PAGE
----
By peeking at poop, researchers at Isle Royale National Park wanted to get a sense not only at what moose on the island were eating but how it may affect the ecosystem.
“Moose basically spending most of their lives eating,” said Sarah Hoy, an assistant professor at Michigan Technological University and lead author on a study on moose droppings published in the Journal of Animal Ecology. Needing to consume about 40 pounds of vegetation a day to survive, they eat until their fill up their stomach, rest to digest for an hour or so, then get up and start feeding again, she said. So what moose eat can have major impacts on the environment of Isle Royale.
“It could be that the moose is just eating whatever it comes across, or that they are fussy eaters and seek out some plants, whilst avoiding others,” Hoy said.
In the study, she and her colleagues analyzed moose (Alces alces) droppings under a polarized light microscope. They wanted to see if moose were eating food that was rare to the area they were in or if they were eating common food, at the risk of missing out on a balanced diet.
During the winter in Isle Royale, only a couple of plant species, such as balsam fir and cedar, have green vegetation, Hoy said. Moose sometimes eat twigs of deciduous plants in the winter, but since they don’t have leaves, they’re less nutritious and more difficult to digest, she said.
The team found that the Isle Royale moose are picky about what they ate, except when there are wolves present or if there’s deep snow. “They tend to go for the rarest thing in the area, which may mean that moose have to spend more time searching for food that was high quality rather than eating whatever they saw,” Hoy said. Being a fussy eater also means that moose maintain a more diverse and balanced diet. “The results of this study suggests that it’s more important for moose to maintain a more diverse diet, rather than just eating the most common plant, even if it takes more time to find food,” she said.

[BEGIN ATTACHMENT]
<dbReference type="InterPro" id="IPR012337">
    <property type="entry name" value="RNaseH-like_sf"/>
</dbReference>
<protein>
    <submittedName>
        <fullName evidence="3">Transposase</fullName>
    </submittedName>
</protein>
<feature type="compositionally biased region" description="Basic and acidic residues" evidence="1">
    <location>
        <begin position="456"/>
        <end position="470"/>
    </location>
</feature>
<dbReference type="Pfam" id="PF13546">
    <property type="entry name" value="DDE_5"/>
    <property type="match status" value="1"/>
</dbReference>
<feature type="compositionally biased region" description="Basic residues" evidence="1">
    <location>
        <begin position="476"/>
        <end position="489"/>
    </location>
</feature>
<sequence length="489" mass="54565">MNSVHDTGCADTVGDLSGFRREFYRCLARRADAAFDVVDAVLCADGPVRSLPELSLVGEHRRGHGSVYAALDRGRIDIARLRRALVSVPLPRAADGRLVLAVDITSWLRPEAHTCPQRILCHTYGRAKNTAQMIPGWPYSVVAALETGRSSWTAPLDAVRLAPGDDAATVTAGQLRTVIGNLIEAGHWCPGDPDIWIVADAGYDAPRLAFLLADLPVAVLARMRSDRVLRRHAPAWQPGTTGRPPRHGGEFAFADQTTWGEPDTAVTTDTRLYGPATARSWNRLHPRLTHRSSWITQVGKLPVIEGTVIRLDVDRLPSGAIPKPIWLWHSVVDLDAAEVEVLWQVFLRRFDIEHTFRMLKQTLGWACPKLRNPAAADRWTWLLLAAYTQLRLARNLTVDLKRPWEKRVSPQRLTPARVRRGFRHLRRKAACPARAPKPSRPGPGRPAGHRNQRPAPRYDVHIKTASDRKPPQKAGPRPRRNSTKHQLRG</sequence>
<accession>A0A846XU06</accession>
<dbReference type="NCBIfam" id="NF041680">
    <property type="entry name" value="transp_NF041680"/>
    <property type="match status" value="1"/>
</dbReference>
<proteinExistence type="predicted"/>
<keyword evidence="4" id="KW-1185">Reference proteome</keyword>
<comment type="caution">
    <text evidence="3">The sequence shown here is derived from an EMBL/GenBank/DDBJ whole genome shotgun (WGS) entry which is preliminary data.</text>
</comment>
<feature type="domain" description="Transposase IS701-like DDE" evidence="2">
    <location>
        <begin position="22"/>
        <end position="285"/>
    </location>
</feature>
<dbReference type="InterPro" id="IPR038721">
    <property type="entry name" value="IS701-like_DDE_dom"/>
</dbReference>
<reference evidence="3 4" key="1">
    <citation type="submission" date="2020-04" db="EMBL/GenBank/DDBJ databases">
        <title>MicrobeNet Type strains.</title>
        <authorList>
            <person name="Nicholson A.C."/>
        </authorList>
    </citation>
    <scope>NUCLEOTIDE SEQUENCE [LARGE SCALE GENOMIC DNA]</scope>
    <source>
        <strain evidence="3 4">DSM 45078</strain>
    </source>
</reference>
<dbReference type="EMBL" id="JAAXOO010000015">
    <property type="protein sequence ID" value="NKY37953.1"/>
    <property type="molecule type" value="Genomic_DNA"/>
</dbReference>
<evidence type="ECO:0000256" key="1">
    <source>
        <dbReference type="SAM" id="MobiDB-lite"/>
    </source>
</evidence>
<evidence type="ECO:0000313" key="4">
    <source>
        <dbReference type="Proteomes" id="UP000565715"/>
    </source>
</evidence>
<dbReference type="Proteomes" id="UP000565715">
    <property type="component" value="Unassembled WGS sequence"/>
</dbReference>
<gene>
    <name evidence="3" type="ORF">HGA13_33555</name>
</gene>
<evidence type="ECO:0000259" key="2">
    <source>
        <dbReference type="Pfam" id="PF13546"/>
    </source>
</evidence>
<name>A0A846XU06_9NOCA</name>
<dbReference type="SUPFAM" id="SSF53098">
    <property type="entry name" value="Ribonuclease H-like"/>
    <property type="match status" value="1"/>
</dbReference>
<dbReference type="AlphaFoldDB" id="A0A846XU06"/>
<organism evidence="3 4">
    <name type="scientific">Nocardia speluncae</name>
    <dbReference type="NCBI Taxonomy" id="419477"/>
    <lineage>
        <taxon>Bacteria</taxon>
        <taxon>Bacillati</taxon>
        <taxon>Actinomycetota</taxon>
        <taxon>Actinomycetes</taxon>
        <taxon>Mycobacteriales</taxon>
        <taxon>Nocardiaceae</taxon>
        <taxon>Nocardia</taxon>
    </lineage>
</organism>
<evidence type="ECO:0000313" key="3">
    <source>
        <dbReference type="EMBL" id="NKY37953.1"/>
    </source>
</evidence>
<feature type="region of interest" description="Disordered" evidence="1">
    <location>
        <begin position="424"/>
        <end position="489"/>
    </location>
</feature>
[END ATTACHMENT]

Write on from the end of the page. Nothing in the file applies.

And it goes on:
In other words, if balsam fir was rare in their home range, they preferred to eat that. But if it was more common, they showed less preference, oftentimes passing it up for something else.
Over time though, moose seemed to be pretty good at keeping their diets diverse, Hoy said. However, moose became less fussy eaters when there was a higher risk of being killed by wolves, as well as when there was deep snow that probably made it more difficult for them to travel and find food.
Using this information on moose food consuming habitats, Hoy and her colleagues built a model to understand more how the Isle Royale system operates. Knowing that moose only go after rarer food sources, they wanted to find out how this effects the ecosystem as a whole.
“Something just so small as whether a moose chooses to eat rare plants, or common plants appears to have this big effect on the stability of the system,” Hoy said. “If moose didn’t change how fussy they were in response to changes in the environment they could possibly drive one species to extinction, or make the ecosystem more unstable.”
Hoy said this information can be used to help biologists and managers understand what they might expect to happen in the forest later down the road. For example, if moose change their diet in response to a harsher winter, their model can help biologists understand how and why the whole ecosystem may be affected.
|Dana Kobilinsky is associate editor at The Wildlife Society. Contact her at firstname.lastname@example.org with any questions or comments about her article. You can follow her on Twitter at @DanaKobi.|
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